Daniel is interested in using experimental and computational methods to investigate the role of connective tissues in musculoskeletal mechanics. This includes: 

  • materials testing of natural soft tissues (e.g. articular cartilage); 
  • design/development of apparatus to test stiffness/stability of joints (e.g. the knee joint);
  • application of finite element analysis to study tissues (e.g. intervertebral disc modelling).

Other activities


  •  Conference committee member for the World Congress on Engineering, London;
  • International program committee member for the 2nd Workshop on 3D Physiological Human, Switzerland;
  • Technical program committee member for the International Conference on Science & Engineering in Mathematics, Chemistry and Physics, Indonesia.


Editorial Board Member 

  • Conference Papers in Biology; 
  • International Journal of Biological Engineering;
  • International Journal of Engineering & Technology;
  • Journal of Applied Medical Sciences;
  • Open Journal of Orthopedics. 


Selected Peer-Reviewed Journal Papers

  • Barnes SC, Shepherd DET, Espino DM, Bryan RT (2015). Frequency dependent viscoelastic properties of porcine bladder. Journal of the Mechanical Behavior of Biomedical Materials 42: 168-176.
  • Espino DM, Shepherd DET, Hukins DWL (2015). Transient large strain contact modelling: A comparison of contact techniques for simultaneous fluid-structure interaction. European Journal of Mechanics, B/Fluids 42: 168-176.
  • Kuan MYS, Espino DM (2015). Systolic fluid-structure interaction model of the congenitally bicuspid aortic valve: assessment of modelling requirements. Computer Methods in Biomechanics and Biomedical Engineering 18: 1305-1320.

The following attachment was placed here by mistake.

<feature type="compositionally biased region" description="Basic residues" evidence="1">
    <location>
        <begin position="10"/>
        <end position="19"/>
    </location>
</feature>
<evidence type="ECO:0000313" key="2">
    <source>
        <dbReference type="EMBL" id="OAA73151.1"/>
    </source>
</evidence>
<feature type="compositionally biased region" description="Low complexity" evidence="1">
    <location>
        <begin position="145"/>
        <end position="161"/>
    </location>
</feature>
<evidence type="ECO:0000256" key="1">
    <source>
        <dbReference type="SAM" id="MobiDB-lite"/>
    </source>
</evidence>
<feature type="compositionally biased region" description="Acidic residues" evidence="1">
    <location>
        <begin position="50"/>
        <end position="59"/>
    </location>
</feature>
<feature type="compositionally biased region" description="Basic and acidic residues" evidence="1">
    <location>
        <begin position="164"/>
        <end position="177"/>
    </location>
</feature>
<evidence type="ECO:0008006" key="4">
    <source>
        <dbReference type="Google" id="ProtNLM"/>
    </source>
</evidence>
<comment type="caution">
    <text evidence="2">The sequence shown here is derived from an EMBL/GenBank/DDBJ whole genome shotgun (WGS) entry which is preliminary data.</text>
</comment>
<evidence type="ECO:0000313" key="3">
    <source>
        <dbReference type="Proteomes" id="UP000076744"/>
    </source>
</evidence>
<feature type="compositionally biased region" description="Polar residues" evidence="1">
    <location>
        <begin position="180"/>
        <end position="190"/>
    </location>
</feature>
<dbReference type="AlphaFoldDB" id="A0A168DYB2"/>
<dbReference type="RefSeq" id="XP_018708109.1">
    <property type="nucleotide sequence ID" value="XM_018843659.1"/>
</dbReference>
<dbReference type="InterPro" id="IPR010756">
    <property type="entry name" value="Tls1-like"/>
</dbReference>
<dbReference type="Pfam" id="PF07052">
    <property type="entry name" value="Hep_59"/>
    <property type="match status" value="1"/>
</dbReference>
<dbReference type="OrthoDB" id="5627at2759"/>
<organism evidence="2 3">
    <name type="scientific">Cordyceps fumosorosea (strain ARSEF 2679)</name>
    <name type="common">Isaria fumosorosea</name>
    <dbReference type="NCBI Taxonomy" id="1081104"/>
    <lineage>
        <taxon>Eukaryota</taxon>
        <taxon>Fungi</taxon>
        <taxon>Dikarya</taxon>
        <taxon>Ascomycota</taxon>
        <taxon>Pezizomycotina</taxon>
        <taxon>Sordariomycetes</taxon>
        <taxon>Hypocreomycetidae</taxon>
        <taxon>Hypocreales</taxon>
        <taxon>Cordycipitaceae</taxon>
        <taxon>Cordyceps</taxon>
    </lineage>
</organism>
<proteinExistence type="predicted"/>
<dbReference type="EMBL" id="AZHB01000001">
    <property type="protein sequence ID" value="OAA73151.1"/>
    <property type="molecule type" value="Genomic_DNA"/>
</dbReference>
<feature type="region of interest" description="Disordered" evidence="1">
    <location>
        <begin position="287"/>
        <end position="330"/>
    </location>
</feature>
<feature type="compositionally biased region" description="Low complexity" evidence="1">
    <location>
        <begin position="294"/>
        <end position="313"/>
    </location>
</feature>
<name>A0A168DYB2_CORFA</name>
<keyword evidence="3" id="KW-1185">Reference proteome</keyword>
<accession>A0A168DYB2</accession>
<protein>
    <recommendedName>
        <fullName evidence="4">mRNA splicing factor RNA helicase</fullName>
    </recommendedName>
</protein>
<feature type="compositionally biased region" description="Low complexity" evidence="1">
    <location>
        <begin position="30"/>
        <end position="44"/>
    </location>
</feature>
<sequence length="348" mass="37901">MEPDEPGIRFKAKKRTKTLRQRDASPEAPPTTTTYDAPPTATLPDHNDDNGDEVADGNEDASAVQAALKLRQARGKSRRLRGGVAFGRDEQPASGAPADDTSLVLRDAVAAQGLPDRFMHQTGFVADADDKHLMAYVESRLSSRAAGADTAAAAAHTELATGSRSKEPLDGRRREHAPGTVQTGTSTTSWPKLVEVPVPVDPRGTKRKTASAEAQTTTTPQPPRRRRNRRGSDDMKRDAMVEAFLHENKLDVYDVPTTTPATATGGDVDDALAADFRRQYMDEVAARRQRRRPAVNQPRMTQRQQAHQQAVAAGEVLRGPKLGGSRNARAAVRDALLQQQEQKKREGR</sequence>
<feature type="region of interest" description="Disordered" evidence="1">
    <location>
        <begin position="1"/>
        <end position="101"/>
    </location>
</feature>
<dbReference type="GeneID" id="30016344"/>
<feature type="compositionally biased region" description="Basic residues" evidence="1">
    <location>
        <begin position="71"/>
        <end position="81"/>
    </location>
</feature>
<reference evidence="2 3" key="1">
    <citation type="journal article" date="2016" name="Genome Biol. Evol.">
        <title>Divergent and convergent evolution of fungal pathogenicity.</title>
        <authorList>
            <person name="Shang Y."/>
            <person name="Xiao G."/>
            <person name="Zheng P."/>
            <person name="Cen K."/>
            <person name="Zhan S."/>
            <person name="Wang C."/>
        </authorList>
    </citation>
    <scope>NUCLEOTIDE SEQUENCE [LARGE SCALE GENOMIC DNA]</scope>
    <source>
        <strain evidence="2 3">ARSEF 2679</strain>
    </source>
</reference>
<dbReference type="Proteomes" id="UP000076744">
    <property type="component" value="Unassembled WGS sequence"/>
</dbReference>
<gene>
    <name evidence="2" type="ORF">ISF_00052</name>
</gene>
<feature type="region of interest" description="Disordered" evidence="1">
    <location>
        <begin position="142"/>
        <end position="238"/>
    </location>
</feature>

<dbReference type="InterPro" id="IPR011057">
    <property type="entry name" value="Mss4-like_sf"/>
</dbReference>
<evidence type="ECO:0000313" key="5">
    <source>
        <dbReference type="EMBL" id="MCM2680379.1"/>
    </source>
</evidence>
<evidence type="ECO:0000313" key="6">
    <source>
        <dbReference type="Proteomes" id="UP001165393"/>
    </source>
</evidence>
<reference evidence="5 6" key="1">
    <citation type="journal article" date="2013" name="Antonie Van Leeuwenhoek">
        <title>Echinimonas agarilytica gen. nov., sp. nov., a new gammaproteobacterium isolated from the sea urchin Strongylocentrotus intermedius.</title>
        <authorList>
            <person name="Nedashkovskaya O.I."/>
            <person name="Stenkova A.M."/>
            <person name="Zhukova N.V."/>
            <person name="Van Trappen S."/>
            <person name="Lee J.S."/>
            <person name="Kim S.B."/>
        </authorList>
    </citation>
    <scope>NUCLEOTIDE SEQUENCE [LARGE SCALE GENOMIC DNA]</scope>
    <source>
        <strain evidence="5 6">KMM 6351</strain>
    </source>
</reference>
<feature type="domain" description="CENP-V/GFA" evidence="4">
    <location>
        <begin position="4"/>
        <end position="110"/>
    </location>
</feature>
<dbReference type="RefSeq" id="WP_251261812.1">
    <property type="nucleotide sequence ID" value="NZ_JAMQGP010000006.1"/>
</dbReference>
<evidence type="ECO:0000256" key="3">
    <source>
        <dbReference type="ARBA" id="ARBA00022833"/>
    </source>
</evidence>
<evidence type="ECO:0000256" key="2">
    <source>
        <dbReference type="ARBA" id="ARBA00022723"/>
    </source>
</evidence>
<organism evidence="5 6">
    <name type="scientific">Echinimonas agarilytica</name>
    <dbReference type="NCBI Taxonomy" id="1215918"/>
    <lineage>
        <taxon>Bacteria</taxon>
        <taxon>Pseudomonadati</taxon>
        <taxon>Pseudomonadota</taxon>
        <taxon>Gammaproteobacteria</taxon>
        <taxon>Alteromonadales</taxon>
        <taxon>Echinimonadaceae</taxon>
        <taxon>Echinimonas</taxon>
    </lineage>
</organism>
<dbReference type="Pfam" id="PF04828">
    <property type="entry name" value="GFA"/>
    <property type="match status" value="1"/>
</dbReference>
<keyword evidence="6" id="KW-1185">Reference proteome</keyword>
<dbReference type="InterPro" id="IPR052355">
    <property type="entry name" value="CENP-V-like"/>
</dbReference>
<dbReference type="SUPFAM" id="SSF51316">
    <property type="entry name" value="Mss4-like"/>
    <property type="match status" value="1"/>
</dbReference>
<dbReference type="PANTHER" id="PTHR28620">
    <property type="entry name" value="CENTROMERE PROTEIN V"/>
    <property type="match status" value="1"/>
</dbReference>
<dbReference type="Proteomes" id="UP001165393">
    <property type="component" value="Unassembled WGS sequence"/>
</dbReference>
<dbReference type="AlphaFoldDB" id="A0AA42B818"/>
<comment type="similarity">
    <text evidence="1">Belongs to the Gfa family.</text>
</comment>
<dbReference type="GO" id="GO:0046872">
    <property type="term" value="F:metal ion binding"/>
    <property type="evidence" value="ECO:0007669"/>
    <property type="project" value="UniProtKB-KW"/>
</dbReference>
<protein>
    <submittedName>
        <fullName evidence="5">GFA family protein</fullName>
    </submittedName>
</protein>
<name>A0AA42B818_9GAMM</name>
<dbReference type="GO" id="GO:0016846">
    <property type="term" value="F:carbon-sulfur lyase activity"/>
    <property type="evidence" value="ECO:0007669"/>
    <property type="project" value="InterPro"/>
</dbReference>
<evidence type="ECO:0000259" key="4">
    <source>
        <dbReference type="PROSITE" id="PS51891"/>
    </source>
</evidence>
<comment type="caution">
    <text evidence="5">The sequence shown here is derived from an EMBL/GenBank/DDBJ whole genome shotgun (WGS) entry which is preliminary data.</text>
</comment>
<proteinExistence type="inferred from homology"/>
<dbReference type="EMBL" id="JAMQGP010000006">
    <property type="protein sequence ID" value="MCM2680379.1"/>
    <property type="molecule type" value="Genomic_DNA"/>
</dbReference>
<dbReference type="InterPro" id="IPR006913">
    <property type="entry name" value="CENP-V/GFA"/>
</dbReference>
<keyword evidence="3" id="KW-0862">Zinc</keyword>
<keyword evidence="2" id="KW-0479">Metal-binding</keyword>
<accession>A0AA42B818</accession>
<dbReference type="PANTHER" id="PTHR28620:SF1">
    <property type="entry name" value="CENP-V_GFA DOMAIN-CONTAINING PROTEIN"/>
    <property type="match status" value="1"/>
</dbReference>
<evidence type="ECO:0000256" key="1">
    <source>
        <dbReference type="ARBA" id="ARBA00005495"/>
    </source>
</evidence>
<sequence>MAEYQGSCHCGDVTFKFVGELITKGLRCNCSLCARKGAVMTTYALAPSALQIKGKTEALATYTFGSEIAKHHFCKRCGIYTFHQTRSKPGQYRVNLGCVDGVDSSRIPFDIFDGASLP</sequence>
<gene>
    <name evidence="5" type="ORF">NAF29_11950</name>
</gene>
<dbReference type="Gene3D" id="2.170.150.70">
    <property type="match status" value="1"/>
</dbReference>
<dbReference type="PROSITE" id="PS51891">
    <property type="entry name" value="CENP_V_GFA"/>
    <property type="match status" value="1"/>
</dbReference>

• Espino DM, Shepherd DET, Hukins DWL (2014). Evaluation of a transient, simultaneous, Arbitrary Lagrange Euler based multi-physics method for simulating the mitral heart valve. Computer Methods in Biomechanics and Biomedical Engineering 17: 450-458.
  • Wilcox AG, Buchan KG, Espino DM (2014). Frequency and diameter dependent viscoelastic properties of mitral valve chordae tendineae. Journal of the Mechanical Behavior of Biomedical Materials 30: 186-195.
  • Pearson B, Espino DM (2013). Effect of hydration on the frequency-dependent viscoelastic properties of articular cartilage. Journal of Engineering in Medicine 227: 1246-1252.
  • Öhman C, Espino DM, Heinmann T, Baleani M, Delingette H, Viceconti M (2011). Subject-specific knee joint model: Design of an experiment to validate a multi-body finite element model. Visual Computer 27: 153-159.
  • Espino DM, Shepherd DET, Buchan KG (2007). Effect of mitral valve geometry on valve competence. Heart and Vessels 22: 109-115.
  • Espino D, Meakin JR, Hukins DWL, Reid JE (2003). Stochastic finite element analysis of biological systems: comparison of a simple intervertebral disc model with experimental results. Computer Methods in Biomechanics and Biomedical Engineering 6: 243-248.

Invited book chapter

  • Espino DM. 2007. Polymers as replacement materials for heart valves and arteries. In: Biomedical Polymers. M Jenkins (Ed). Woodhead Publishing Ltd, Cambridge, 111-140.